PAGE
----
Italian PM Renzi resigns, president to consult with parties

ROME (Reuters) - Italian Prime Minister Matteo Renzi resigned on Wednesday after a bruising referendum loss at the weekend, with most parliamentary factions pushing for an early election in a few months’ time.

The 41-year-old’s decision to quit after less than three years in office dealt a new blow to Western governments still in shock from Britain’s vote to leave the European Union and the election of outsider Donald Trump as U.S. president.

Underscoring the financial risks that heavily indebted Italy faces, Moody’s changed its outlook on the country’s bond rating to negative from stable, saying prospects for much-needed economic reform had shrunk after Italians rejected Renzi’s proposals to revise the constitution and streamline parliament.

Renzi tendered his resignation to President Sergio Mattarella, who said he would consult with political parties to decide the next steps. He asked Renzi to carry on in a caretaker capacity until a solution is found.

After the consultations, which will begin on Thursday at 1700 GMT and end on Saturday afternoon, Mattarella is widely expected to ask a member of Renzi’s cabinet, or a politician from his Democratic Party, to try to form a new government.

Elections are due in 2018 but many politicians are calling for them to be held earlier.

The political crisis sparked by the referendum coincides with a crisis in Italy's debt-laden banks, especially at its third-biggest lender Monte dei Paschi di Siena BMPS.MI, which looks likely to require government intervention to survive.

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Two sources told Reuters on Tuesday that Renzi’s administration was preparing to take a 2-billion-euro ($2.15-billion) controlling stake in the bank by purchasing junior bonds.

On Wednesday, a Treasury spokesman denied Italy was poised to ask for a loan from the European Stability Mechanism to support its banking sector.


Renzi addressed his Democratic Party (PD) before meeting the president, saying the party would only participate in a government intended to last until 2018 if it was backed by all the main forces in parliament, a prospect which seems remote.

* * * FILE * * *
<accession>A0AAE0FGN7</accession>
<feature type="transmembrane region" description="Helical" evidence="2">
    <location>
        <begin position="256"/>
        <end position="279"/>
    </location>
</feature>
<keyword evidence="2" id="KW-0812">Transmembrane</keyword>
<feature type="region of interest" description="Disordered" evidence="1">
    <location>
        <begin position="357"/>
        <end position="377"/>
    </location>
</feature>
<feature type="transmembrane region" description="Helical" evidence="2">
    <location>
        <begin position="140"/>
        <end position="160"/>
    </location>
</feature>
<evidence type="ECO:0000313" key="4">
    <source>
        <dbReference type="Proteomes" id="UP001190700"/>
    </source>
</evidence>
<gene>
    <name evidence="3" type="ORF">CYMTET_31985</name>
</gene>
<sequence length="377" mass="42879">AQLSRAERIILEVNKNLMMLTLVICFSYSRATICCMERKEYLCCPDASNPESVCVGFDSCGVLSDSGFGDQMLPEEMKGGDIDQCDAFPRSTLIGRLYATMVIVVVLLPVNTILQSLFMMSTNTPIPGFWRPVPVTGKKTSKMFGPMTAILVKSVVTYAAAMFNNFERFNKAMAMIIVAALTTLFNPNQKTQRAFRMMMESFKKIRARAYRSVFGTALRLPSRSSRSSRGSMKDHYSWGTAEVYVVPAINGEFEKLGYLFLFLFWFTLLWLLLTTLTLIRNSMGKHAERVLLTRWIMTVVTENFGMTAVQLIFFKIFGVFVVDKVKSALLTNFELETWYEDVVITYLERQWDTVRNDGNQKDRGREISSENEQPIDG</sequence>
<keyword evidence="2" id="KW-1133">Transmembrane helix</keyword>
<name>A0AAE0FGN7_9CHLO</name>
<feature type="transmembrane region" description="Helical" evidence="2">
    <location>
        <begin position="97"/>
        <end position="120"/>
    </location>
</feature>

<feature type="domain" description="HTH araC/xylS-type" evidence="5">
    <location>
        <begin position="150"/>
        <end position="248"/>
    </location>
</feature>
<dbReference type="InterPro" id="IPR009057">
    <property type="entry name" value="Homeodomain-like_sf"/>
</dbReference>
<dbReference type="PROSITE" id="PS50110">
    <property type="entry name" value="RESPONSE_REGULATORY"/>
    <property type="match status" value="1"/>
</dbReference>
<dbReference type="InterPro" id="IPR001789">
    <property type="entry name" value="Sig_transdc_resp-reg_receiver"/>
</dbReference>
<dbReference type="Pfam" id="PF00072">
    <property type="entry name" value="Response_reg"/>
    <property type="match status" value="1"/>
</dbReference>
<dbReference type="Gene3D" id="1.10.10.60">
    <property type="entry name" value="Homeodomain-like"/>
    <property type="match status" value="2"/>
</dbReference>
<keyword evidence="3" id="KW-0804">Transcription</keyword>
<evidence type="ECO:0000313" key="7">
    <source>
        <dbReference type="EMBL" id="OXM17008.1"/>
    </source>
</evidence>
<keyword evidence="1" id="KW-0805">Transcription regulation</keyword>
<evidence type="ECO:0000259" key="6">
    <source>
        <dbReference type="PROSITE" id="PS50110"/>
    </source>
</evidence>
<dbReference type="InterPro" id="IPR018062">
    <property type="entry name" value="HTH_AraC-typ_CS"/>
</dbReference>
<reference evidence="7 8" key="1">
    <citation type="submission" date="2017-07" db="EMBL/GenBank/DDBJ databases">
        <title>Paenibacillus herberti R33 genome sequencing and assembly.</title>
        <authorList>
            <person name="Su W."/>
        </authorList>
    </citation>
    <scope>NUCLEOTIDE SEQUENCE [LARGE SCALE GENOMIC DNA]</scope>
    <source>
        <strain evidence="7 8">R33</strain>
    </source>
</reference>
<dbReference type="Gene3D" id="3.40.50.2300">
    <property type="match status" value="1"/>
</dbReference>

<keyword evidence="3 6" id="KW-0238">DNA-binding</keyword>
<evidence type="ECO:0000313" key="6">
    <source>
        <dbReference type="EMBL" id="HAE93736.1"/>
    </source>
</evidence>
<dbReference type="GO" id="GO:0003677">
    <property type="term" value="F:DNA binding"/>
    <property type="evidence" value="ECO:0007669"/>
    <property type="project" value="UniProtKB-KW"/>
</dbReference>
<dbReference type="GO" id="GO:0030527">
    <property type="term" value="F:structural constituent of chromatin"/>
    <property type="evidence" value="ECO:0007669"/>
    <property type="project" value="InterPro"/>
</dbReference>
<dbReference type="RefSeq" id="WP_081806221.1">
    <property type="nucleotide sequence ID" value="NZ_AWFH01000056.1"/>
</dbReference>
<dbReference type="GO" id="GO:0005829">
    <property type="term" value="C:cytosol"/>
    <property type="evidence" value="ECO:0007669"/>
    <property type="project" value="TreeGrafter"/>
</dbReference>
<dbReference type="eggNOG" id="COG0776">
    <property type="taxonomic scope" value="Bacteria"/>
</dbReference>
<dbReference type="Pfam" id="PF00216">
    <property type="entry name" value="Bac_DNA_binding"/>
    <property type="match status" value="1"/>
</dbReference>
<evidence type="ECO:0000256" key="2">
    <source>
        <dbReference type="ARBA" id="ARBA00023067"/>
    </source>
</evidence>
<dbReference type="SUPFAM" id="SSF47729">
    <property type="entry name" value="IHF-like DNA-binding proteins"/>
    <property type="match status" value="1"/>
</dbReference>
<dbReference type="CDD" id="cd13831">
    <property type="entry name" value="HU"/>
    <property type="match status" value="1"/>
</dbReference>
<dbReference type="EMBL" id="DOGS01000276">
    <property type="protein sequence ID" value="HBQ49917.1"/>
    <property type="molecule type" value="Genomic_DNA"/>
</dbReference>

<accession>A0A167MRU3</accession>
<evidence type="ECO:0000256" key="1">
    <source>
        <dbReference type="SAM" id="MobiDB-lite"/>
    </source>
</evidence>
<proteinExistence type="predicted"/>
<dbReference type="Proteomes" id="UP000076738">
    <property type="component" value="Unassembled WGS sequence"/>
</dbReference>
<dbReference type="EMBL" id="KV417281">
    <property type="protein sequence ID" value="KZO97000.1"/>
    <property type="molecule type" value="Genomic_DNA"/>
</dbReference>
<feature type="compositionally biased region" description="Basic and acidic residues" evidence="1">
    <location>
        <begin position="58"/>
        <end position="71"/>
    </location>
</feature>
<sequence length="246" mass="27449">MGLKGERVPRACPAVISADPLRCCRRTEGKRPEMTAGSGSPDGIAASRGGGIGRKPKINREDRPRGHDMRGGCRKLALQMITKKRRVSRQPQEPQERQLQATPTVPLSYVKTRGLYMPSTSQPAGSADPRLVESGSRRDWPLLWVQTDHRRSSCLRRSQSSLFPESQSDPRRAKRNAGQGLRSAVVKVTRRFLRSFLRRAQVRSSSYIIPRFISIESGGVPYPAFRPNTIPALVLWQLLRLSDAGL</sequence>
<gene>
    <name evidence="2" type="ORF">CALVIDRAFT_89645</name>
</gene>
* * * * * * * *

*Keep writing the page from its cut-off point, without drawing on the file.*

Otherwise early elections should be held as soon as possible, he said, after the Constitutional Court has ruled early next year on the legitimacy of the current electoral law.

“The PD is not afraid of going to early elections,” he said.

Italian Prime Minister Matteo Renzi talks to President Sergio Mattarella before a ceremony led by Pope Francis to close the Holy Door marking the closing of the Catholic Jubilee Year of Mercy in Saint Peter's Basilica at the Vatican November 20, 2016. REUTERS/Tiziana Fabi/Pool

Most opposition parties, including the anti-establishment 5-Star Movement and the right-wing Northern League, are clamoring for a quick vote.

Northern League leader Matteo Salvini said on Wednesday his party would “take to the streets” if a clear indication of the timing of the next election had not been given within a week.

Infrastructure Minister Graziano Delrio, a close ally of Renzi, said an interim government should change the electoral law quickly so an election could be held “in the Spring”.

Silvio Berlusconi’s Forza Italia and a left-wing minority inside Renzi’s PD want a new administration to be formed with the backing of the current parliament, perhaps to last until 2018, to give them time to resolve internal party battles.

Markets have reacted calmly to the political tensions, with the gap between Italian and German bond yields hitting 155 basis points on Wednesday, the tightest in about a month, having climbed as high as 193 points before Sunday’s vote.

Although Moody’s maintained its rating at Baa2, just two notches above junk status, it said the outlook had dimmed, with the chances of meaningful economic and fiscal reform receding.

“(There is) the rising risk that the stabilization and reduction in Italy’s large debt burden will be further deferred,” the ratings agency warned.

It said it might consider cutting the rating at a future date, citing as one possible trigger “the need for a significant recapitalization of banks by the government”.

There was no immediate comment from the Treasury.

Additional reporting by Isla Binnie, Crispian Balmer and Francesca Piscioneri; Editing by Philippa Fletcher and James Dalgleish